A visit to St Mary of Eton Hackney Wick on 23/04/2016 by David Sutton

St Mary of Eton Hackney WickThe church interior is light and airy – a Bodley design built in the 1890s – and has a rich resonant acoustic to match.
It was lovely to revisit the place after making friends with it in the mid-1960s when this two manual Grant Degens and Rippin organ was built, incorporating some ranks from the previous two manual Walker. The sound of this instrument matches and enhances (in my view at least) the open sunny and reverent atmosphere the building generates.

When Grant Degens and Rippin built it in 1965, the console was placed in a north gallery opposite the pipework which is situated in bays on the south side of the rear nave. Now the console has been re-sited at floor level in the nave behind a pillar on the south side. This may put the organist ‘more in the thick of things’ but the adjacent pillar tends to mask the tonal output to some extent. This however does not temper in any way the glorious sound this organ makes. To my mind the specification is almost a perfect amalgam of the romantic and neo-classical. The Great division has a fully developed diapason chorus topped by two compound stops – a four rank Mixture and a two/three rank Scharf.  This is offset and complemented by a flute chorus at pitches of 16, 8, 4, 2⅔, and 1⅗. To cap it all, there are the 8 and 4 Harmonic Trumpets on slightly higher pressure wind. There is also an 8’ Dulciana to accompany any solo stops on the Swell division. The Swell on the other hand is considerably more romantic in character equipped with undulating strings, a diapason chorus topped with a three rank Mixture and an 8’ Gedeckt. The chorus reeds are a 16’ Horn (duplexed on the Pedal), 8’ Trompette and a 4’ Schalmei. A useful touch is that the Great 8’ Harmonic Trumpet is also available on this manual. The Pedal division has developed choruses of both diapasons and flutes (topped with a three rank Mixture) and has reeds of 16/8/4 and the Swell 16 Horn.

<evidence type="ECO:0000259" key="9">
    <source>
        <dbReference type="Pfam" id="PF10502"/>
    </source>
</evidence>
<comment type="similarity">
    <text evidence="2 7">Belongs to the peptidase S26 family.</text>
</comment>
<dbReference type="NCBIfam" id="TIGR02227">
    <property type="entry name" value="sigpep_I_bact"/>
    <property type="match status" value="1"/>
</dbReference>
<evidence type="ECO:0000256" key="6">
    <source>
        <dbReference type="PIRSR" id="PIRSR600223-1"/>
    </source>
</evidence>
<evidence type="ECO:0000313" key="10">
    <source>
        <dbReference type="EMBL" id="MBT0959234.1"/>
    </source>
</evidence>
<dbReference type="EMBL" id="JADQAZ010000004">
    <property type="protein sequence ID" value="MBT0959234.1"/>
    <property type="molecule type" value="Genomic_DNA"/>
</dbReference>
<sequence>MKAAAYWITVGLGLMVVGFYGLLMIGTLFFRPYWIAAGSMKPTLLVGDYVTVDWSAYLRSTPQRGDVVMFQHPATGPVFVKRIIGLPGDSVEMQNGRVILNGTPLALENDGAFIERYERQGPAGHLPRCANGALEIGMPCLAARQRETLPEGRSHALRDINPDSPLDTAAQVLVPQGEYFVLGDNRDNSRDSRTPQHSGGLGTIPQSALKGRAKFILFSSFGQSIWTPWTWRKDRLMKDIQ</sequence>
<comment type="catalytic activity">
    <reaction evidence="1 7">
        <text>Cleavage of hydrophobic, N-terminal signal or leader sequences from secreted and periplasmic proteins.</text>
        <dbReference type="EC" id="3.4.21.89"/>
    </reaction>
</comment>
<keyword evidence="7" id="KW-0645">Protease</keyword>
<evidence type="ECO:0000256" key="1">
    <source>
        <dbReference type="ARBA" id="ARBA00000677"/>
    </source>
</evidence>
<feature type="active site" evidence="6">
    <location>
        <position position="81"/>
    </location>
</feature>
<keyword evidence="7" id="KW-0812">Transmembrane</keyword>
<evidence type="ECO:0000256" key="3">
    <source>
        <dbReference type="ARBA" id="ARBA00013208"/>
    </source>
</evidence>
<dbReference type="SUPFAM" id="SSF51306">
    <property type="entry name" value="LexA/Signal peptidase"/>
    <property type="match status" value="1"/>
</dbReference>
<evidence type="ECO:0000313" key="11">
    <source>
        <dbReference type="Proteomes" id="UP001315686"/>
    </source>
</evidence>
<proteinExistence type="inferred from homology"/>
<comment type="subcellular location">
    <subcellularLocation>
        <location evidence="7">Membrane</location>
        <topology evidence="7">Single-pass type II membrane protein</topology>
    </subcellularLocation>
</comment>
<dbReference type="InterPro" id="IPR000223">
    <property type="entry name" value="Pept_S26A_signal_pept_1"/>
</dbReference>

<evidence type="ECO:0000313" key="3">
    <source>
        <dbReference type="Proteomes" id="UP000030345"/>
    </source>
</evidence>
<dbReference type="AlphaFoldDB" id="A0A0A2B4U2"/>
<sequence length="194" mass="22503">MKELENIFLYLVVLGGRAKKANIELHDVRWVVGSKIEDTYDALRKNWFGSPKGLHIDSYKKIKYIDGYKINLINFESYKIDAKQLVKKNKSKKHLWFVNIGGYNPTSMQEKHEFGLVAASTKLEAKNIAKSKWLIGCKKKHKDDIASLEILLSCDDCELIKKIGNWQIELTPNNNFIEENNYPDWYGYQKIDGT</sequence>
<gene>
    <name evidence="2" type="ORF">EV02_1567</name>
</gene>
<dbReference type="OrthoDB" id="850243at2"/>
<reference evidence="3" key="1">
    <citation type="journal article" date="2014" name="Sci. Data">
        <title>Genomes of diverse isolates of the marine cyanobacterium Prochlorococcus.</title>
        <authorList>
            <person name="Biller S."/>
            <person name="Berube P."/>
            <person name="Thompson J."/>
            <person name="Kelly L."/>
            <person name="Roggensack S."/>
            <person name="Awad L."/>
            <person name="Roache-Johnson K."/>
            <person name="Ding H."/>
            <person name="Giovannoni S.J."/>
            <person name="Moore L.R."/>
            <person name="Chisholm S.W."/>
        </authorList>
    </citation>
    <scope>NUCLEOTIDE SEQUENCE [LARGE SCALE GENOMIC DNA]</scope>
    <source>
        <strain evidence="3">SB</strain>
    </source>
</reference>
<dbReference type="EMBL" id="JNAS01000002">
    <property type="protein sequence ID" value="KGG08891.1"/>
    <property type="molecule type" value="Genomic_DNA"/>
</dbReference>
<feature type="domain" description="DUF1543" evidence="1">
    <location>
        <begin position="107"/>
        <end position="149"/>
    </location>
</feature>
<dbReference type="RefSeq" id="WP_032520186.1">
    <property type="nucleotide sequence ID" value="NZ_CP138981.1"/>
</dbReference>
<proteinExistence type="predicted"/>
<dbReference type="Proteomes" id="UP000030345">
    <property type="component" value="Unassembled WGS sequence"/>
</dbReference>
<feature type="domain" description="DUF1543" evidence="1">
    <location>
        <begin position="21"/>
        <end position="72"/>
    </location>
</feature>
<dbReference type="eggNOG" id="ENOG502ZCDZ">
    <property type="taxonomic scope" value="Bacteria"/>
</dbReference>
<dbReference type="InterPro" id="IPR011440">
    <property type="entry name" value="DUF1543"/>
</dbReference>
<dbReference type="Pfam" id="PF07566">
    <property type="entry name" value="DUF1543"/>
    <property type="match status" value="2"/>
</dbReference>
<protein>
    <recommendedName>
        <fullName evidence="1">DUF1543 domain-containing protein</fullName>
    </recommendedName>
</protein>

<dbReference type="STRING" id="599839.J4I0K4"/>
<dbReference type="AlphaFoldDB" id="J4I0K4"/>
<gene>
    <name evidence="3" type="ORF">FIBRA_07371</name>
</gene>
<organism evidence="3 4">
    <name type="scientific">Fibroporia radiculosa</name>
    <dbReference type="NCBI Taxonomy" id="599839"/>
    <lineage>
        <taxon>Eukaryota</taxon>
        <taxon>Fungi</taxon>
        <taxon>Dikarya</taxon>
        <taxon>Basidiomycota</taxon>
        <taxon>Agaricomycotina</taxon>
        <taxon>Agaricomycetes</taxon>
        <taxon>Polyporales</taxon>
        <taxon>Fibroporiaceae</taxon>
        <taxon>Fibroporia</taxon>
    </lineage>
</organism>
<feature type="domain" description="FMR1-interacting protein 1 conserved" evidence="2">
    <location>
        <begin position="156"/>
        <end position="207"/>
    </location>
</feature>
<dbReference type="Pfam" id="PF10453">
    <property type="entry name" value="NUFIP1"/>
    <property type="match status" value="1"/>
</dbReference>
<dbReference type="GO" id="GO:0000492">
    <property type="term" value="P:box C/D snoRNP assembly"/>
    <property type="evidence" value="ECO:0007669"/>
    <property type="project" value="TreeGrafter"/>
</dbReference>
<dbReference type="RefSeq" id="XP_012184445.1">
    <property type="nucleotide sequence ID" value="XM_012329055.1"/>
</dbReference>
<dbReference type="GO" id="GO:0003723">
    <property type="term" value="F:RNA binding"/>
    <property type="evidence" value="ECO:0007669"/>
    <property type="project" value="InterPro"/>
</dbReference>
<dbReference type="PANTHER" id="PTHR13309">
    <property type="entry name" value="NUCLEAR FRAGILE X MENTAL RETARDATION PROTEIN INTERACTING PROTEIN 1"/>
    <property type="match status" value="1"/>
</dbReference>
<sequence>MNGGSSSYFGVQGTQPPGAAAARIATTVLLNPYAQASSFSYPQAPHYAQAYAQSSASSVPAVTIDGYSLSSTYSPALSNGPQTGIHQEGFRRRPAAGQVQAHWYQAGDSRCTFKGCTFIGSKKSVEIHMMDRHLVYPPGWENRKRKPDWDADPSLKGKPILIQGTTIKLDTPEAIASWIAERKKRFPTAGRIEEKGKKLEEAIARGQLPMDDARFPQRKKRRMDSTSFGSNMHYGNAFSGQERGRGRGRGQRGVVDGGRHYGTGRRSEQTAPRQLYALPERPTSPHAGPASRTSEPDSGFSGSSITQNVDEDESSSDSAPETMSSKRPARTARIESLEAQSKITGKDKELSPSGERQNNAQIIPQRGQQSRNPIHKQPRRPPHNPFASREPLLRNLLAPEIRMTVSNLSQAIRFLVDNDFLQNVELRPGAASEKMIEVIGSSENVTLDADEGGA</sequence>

For registration aids, there are three thumb pistons to each manual plus three generals – a bit ‘mean’ perhaps for the number of registers involved (34 speaking stops + couplers).  The reversible are not labelled – could be confusing at first. Another Grant Degens instrument (of three manuals at St Mary’s Woodford and almost contemporaneous) only has a similar number of controls. The original refurbished Hackney Wick console had this number and it seems to me there was no ‘thirst’ for increasing this number despite the provision of a multi-channel solid-state piston setter and stepper.

Notwithstanding the above (a rather petty gripe!), the whole playing experience was for me wonderful. The organ did everything demanded of it. The very generous acoustic was a joy to work with. We had numerous members of the general public come and view our various players at work as the church was a hub for a diocesan event that day. Adrian Gunning of CLESO was our host – he did the opening recital last year - and he demonstrated the vast range of tone colour in pieces by Mozart and Andriessen. Although the instrument overshadowed the area occupied by the visitors they did not seem to mind at all – even at full blast! Manders have done a lovely job in restoring this gem.

The good news is this instrument is available to play currently (April 2016) at a rate of 20 an hour. Please contact the church – churchwarden@stmaryofeton.org.uk. The parish is in an interregnum currently and also, amazingly, has no organist either despite the existence of this beautiful instrument. The worship of this church with its Anglo-Catholic tradition is crying out for someone. So organists, where are you?
CLESO is indebted to the church for allowing us to play the instrument and to Adrian for demonstrating it for us.

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